5 – Development of a wall model for immersed boundary and line actuator methods
Participants: Kenneth Carrasquillo (UTD graduate student, at KU Leuven: June & July 2014) Prof. Johan Meyers (KU Leuven) Prof. Stefano Leonardi (UTD)
Objectives: (1) The focus of the visit to KU Leuven was to acquire knowledge on Large Eddy Simulation (LES) in order to implement the LES capability on the UT Dallas flow solver. (2) Implement the Smagorinsky model with Van Driest Damping. (3) Add a wall model based on the standard log similarity law along with a damping as proposed by Mason and Thompson.
Activities: Foremost, a thorough study of the basics of Large Eddy Simulation was performed, models such as the Smagorinsky model, Dynamic model and the modulated gradient model were considered. For a first step on including LES to the UT Dallas Flow solver, the Smagorinsky model was considered and added as a separate FORTRAN90 module. To simulate the atmospheric boundary layer a wall model was also added to the code.
Conclusion: The LES Smagorinsky model as validated using the widely known data obtained by Kim and Moin for a periodic channel flow with periodicity on the spanwise and streamwise direction, the test case was done using same parameters as Kim and Moin and all statistics were in perfect agreement. Later the model was added to a simulation with a wind turbine in a wind tunnel to compare with data from Krogstad. Oscillations that were observed previously on the flow field were automatically damped obtaining more accurate results in les computational time.
Project Output: The work done was presented on a KU Leuven group meeting organized by Prof. Johan Meyers. Results obtained from this code improvement will be used in two papers that are being written.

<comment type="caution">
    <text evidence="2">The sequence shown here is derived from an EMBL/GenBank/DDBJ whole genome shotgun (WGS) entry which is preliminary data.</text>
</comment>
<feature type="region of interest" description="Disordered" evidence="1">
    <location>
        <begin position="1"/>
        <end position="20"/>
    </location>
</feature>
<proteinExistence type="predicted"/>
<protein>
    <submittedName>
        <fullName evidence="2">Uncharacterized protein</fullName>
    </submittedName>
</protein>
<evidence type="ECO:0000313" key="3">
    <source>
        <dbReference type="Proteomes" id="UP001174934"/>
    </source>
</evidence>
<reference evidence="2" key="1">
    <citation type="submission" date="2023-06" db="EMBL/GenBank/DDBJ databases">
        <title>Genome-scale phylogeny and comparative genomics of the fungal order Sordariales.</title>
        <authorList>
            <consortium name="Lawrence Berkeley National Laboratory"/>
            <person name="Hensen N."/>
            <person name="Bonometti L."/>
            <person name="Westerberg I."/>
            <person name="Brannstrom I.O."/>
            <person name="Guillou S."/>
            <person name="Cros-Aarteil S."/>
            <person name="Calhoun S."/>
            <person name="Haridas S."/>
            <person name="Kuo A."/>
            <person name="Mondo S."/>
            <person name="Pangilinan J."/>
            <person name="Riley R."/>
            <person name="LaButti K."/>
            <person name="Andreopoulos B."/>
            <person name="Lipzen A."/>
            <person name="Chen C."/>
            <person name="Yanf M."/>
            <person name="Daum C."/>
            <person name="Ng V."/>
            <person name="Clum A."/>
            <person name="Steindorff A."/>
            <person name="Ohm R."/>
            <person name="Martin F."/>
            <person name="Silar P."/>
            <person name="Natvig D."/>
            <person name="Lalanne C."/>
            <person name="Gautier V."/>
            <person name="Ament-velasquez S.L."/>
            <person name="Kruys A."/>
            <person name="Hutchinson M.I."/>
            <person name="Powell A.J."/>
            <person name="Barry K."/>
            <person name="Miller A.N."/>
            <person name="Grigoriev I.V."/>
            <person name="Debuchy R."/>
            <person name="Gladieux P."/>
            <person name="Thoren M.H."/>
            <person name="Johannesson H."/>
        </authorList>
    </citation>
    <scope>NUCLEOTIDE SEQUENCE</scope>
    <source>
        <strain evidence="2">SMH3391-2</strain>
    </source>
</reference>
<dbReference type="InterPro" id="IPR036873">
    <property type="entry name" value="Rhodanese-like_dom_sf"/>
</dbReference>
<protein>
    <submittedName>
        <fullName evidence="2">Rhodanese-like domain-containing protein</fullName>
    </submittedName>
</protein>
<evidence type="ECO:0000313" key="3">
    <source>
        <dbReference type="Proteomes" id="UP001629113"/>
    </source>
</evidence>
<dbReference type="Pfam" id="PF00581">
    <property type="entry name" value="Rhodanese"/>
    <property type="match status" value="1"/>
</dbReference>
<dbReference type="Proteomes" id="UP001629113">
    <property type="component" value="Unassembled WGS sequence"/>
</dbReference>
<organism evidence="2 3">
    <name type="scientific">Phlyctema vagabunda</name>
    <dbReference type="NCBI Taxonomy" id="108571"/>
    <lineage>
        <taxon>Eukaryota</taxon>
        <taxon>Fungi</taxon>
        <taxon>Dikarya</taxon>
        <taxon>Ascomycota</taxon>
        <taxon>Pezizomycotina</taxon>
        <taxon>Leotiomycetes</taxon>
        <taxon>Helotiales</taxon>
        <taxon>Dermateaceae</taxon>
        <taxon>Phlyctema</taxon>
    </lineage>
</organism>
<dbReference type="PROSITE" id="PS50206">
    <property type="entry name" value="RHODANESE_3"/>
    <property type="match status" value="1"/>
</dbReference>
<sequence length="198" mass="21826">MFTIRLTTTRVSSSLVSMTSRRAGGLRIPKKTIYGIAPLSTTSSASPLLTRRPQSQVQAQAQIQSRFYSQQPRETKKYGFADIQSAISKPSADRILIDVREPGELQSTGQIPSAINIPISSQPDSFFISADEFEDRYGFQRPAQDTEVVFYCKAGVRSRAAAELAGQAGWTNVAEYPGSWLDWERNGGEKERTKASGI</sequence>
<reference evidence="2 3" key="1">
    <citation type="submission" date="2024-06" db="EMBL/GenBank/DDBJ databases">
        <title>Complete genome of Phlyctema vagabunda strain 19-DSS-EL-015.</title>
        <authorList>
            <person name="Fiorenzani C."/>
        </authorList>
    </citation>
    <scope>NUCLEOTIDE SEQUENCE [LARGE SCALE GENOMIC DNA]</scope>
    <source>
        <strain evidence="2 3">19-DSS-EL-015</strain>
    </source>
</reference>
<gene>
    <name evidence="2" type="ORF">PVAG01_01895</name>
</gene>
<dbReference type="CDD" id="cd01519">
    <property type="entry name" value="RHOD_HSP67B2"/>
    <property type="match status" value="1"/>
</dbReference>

Personal Experience: “It was an exciting summer! The opportunity of being on the capital of Europe was amazing. I was exposed to and interacted with copious amounts of people coming from different cultures and this was, by far, the most rewarding experience of the summer. Being on such a convenient location in Europe enabled me to visit the historically rich city of Berlin and the beautiful and lovely city of Paris. Within Belgium I visited the breathtaking city of Bruges among other wonderful places such as Brussels and Namur. Watching the World Cup on Leuven along fans from every country that was in it was fascinating. At KU Leuven I had the pleasure of meeting, learning and exchanging ideas with great international students.“
6 – Open Source Energy and Momentum Tubes
Participants: Michael Howland (JHU undergraduate student, at Katholieke Universit, Leuven, Belgium June – July 2014)
Objectives: With the global effort to increase clean energy production capacity, wind energy, both onshore and offshore will experience increases in implementations, resulting in more wind farms with larger surface areas covered, as well as increased turbine density in a given surface area to conserve spacing. In an effort to optimize the transport of important properties such as mean flow kinetic energy and momentum in turbulent atmospheric boundary layer flow, an open source user defined MATLAB function is to be generated.